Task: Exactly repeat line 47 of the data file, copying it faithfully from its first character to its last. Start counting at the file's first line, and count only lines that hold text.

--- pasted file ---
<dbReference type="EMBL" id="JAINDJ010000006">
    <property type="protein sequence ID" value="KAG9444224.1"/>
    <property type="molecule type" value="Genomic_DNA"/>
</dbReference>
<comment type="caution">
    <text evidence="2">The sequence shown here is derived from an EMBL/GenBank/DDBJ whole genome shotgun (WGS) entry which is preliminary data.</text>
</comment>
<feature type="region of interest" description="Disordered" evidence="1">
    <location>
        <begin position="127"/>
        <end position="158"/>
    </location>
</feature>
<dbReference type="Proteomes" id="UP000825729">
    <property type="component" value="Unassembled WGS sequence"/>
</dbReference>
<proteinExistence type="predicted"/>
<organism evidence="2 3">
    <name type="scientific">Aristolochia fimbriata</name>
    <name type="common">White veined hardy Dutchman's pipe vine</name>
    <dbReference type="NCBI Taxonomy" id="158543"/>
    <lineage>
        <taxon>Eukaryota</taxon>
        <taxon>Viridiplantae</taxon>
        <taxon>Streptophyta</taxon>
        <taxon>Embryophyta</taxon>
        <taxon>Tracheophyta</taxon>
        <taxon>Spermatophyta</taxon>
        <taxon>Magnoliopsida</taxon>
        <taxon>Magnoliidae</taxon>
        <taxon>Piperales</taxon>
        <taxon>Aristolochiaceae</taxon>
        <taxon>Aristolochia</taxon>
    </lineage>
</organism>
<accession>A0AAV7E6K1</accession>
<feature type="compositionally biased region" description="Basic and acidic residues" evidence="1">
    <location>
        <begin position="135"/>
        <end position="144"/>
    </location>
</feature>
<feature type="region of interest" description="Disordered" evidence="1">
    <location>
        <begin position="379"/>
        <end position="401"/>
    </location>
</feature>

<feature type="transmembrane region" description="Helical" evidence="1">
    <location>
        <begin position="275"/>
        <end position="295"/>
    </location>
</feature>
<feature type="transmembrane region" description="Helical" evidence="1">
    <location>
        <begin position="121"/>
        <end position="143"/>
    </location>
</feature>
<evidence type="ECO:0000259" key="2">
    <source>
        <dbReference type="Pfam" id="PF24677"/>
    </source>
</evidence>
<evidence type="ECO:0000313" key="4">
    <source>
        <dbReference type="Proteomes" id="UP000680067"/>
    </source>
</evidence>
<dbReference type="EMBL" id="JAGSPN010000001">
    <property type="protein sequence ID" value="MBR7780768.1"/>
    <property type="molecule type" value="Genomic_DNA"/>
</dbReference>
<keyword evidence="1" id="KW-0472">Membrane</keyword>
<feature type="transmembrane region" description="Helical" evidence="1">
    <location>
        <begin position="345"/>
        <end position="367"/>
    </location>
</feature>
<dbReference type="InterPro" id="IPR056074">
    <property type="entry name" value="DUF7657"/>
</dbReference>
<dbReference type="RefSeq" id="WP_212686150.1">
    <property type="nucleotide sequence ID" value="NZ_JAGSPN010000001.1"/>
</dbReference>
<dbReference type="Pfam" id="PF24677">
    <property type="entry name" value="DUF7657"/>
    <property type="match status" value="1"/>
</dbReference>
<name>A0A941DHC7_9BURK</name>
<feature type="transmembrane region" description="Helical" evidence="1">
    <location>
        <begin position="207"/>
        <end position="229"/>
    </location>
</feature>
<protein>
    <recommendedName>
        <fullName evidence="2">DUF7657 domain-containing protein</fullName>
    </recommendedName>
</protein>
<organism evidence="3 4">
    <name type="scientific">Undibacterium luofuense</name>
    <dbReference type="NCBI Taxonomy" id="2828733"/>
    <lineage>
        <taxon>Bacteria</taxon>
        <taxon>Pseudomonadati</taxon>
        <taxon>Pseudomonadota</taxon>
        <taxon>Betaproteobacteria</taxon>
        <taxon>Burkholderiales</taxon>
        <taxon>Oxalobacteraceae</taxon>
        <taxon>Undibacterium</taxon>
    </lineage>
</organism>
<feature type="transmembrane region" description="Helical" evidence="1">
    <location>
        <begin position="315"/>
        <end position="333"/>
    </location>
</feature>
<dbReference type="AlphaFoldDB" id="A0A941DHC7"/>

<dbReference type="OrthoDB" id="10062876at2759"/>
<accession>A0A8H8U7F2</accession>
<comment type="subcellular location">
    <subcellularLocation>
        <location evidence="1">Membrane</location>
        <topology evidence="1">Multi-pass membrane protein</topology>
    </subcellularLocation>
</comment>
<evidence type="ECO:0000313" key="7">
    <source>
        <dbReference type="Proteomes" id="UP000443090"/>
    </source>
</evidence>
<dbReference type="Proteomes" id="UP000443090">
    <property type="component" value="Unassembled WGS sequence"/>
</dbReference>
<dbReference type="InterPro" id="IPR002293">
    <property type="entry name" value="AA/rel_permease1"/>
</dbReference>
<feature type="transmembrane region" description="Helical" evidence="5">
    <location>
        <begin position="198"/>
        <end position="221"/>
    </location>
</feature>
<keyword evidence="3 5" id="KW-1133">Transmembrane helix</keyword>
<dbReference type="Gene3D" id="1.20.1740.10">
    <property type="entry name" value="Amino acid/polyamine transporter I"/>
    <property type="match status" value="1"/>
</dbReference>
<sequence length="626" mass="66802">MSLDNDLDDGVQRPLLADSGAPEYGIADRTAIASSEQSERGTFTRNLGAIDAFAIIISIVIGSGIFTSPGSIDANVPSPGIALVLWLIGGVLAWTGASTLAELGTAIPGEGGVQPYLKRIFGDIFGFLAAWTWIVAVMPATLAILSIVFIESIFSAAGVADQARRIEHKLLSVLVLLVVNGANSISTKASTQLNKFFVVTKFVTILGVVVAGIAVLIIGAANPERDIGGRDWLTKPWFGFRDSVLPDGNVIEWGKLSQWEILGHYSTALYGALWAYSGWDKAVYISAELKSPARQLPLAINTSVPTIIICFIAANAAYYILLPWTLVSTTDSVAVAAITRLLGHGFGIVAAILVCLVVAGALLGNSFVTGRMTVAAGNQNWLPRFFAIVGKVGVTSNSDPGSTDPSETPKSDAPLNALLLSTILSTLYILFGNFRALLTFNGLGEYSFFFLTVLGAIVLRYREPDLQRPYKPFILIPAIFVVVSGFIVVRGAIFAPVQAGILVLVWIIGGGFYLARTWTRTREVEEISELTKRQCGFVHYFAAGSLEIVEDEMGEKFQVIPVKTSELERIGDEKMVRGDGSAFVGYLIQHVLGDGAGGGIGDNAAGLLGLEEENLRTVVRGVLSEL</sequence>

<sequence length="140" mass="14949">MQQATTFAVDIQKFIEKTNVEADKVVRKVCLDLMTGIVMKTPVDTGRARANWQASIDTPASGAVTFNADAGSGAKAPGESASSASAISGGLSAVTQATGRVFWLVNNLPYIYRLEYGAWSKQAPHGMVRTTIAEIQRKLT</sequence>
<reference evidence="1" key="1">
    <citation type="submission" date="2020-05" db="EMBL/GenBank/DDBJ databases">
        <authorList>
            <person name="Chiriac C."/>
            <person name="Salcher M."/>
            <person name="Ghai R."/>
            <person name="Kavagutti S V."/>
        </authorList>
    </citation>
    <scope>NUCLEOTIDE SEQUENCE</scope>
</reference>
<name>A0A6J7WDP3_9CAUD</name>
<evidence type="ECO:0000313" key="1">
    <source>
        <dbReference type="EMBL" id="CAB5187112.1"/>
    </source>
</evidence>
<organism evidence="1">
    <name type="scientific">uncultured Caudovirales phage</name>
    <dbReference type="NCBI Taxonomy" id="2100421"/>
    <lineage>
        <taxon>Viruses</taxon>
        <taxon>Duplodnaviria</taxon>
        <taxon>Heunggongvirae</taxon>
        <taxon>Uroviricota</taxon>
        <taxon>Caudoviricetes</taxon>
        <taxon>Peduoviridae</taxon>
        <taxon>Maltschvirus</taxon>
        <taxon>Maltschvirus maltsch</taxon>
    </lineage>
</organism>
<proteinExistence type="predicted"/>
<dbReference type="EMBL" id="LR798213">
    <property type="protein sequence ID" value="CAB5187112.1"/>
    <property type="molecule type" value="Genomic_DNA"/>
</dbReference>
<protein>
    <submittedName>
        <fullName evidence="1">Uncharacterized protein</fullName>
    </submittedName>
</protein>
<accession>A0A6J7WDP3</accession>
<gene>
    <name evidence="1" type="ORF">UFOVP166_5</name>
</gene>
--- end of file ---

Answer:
    </location>